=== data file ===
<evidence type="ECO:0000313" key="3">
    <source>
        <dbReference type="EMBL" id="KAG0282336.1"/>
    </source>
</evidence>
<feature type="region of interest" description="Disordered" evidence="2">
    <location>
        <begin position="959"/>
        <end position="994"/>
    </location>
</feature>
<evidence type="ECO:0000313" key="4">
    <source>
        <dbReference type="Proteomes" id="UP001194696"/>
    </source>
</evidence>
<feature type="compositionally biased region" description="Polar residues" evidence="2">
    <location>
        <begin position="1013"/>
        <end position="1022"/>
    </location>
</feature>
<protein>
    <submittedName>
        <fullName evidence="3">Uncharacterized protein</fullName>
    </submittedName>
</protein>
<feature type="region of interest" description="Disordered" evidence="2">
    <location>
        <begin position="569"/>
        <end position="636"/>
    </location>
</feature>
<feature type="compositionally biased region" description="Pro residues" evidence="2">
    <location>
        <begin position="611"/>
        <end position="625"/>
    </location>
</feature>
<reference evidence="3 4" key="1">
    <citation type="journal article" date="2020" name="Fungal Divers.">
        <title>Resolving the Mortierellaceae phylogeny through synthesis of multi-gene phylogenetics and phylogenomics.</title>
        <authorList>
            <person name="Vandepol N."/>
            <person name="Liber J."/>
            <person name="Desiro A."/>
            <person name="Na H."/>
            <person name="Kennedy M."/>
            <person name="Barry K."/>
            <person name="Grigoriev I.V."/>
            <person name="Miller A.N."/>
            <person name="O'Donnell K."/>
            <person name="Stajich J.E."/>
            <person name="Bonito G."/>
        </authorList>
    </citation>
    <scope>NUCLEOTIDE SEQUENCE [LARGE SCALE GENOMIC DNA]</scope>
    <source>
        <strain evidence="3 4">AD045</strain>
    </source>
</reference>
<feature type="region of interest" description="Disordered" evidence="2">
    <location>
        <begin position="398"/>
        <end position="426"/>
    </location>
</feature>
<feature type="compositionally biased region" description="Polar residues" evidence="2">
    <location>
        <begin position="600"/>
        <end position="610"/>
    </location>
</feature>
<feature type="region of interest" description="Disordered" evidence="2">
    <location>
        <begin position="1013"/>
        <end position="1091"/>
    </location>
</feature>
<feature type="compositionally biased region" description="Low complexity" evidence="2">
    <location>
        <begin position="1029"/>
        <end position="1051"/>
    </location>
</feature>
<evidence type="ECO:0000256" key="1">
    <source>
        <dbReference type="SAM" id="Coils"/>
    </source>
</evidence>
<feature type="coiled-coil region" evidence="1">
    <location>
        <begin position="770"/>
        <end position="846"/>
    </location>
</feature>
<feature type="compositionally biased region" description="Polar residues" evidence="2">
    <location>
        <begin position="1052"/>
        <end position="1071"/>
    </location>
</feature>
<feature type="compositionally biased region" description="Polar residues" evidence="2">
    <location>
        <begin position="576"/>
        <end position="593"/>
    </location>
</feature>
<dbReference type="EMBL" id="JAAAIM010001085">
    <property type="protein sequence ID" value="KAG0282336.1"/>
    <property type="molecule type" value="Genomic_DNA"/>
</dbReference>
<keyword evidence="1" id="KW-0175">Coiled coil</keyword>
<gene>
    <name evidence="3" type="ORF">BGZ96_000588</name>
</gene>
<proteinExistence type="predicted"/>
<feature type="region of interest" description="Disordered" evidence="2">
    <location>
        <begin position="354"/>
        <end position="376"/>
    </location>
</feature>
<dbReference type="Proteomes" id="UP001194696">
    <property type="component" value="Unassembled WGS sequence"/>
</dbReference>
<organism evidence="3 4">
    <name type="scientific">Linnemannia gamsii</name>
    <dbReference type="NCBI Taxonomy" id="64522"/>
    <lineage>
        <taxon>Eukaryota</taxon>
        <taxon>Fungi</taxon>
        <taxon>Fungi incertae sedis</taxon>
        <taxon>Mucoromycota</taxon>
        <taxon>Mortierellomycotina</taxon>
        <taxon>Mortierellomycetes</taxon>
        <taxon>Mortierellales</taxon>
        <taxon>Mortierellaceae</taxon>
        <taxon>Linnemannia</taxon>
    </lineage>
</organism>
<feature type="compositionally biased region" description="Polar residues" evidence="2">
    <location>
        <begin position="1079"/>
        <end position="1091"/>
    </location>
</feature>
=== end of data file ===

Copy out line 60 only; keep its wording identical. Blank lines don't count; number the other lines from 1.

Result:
    </source>